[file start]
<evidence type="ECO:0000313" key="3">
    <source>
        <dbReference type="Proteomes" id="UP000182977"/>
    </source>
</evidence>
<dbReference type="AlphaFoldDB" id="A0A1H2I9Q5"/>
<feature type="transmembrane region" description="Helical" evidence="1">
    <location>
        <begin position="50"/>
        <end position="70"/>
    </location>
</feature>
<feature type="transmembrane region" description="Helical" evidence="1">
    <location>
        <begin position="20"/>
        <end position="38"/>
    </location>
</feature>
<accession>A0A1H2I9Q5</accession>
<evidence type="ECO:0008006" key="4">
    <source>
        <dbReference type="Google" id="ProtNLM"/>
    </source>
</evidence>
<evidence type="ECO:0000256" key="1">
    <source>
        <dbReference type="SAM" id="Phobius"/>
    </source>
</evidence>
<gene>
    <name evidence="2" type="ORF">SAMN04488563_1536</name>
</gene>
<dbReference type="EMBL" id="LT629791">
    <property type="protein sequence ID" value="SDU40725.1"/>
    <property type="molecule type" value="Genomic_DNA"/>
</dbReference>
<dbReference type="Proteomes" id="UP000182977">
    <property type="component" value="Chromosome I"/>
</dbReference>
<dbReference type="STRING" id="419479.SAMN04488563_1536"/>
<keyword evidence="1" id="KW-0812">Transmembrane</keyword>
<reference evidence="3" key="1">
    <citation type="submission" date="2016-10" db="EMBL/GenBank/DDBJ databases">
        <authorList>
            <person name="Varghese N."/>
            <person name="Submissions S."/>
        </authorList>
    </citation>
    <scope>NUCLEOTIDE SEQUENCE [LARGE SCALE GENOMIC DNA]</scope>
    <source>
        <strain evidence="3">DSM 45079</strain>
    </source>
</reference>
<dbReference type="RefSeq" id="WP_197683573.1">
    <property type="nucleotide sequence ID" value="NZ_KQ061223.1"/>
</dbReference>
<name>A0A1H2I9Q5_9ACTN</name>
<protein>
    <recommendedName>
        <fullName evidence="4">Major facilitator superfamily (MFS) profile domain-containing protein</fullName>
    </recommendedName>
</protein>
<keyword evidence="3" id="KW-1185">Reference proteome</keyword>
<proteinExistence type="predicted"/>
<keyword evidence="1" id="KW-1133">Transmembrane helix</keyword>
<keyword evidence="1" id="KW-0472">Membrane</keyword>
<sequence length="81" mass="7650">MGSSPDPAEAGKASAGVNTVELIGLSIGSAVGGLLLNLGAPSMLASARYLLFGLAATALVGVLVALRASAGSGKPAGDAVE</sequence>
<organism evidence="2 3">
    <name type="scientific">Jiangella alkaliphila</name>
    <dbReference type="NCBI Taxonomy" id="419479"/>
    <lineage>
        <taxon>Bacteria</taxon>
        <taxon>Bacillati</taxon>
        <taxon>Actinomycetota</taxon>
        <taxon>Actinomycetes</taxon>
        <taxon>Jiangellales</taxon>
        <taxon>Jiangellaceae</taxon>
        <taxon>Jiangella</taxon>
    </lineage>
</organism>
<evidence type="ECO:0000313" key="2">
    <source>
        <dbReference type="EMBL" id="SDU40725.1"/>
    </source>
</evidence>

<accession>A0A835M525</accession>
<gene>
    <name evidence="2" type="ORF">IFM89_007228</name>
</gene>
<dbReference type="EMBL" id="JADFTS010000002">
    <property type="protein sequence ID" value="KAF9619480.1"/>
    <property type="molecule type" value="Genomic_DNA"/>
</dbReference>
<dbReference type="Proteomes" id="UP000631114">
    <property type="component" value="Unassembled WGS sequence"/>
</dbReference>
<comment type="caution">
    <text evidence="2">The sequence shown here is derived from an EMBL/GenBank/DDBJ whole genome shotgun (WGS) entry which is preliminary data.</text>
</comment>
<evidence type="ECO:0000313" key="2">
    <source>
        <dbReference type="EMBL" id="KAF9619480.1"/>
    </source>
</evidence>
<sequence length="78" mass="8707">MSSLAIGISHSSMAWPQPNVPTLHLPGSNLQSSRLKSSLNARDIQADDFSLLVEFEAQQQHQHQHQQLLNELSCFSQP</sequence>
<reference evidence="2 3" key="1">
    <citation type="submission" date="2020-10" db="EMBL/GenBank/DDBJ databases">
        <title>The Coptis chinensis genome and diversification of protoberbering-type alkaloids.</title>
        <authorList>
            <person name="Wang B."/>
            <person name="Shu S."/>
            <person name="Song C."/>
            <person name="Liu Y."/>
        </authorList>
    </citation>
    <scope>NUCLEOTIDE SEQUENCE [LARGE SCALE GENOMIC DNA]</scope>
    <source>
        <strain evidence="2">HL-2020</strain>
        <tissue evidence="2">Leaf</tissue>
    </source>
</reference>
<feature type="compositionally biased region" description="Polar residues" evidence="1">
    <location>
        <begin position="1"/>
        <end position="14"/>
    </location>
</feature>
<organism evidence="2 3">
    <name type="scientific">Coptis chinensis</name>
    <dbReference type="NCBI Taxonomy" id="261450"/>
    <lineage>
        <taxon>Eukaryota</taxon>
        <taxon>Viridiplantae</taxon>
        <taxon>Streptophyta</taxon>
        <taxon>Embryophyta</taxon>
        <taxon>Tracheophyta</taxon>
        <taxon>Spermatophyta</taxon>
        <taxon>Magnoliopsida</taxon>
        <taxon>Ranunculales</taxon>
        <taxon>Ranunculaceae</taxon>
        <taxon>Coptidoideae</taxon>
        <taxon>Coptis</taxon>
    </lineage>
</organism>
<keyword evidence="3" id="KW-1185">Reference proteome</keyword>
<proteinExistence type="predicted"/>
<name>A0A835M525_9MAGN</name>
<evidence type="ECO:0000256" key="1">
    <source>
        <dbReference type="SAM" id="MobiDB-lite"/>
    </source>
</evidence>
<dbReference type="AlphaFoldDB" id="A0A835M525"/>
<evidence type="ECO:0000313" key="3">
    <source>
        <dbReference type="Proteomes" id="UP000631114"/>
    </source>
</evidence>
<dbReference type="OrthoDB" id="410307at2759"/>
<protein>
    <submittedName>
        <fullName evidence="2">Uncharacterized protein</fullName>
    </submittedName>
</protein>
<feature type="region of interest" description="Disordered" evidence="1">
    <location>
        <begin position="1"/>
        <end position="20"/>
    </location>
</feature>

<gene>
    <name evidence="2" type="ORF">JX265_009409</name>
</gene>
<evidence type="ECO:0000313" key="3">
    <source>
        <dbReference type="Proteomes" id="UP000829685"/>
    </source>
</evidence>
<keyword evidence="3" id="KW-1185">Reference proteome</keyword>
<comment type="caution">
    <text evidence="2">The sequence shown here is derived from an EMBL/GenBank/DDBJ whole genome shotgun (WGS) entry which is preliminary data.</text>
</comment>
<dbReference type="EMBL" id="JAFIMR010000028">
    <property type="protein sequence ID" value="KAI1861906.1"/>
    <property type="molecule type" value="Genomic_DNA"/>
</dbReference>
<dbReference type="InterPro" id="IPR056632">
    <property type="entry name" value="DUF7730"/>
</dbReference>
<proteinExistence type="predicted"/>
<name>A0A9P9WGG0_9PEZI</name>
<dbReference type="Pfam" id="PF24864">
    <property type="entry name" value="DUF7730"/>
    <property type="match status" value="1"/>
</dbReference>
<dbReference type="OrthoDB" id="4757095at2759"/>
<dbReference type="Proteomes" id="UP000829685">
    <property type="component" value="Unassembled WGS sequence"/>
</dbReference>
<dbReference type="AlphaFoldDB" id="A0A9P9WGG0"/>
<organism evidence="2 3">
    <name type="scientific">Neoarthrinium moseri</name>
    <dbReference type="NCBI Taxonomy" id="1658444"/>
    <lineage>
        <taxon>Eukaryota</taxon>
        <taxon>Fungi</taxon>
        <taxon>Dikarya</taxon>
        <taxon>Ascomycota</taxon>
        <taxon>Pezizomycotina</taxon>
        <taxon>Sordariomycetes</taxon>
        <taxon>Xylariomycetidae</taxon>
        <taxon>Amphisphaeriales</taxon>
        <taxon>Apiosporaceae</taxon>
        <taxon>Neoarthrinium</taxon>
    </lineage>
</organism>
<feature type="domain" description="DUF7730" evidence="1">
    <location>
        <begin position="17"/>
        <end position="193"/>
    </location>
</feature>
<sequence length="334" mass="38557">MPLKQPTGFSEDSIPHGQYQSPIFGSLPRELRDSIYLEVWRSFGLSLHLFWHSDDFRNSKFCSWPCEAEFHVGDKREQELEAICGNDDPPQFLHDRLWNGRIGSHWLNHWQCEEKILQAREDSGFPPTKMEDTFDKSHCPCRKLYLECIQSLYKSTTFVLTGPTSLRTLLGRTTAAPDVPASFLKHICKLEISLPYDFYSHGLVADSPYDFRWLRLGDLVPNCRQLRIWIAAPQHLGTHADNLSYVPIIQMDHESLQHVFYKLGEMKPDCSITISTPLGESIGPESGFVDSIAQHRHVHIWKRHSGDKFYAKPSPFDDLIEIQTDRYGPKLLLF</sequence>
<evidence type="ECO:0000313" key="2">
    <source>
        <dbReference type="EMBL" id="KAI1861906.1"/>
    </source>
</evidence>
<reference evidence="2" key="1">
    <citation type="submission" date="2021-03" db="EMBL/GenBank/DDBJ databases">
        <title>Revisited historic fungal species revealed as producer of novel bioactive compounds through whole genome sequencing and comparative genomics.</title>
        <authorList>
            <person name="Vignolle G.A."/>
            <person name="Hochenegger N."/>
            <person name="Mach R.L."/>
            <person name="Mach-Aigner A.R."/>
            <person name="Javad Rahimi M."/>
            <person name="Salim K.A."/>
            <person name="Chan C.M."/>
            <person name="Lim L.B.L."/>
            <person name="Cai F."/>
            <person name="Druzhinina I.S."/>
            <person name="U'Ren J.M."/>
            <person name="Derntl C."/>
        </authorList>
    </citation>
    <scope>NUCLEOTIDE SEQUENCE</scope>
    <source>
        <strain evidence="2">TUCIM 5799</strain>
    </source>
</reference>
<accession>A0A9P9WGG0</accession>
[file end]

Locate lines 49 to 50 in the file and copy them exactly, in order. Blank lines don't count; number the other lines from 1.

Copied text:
    <scope>NUCLEOTIDE SEQUENCE [LARGE SCALE GENOMIC DNA]</scope>
    <source>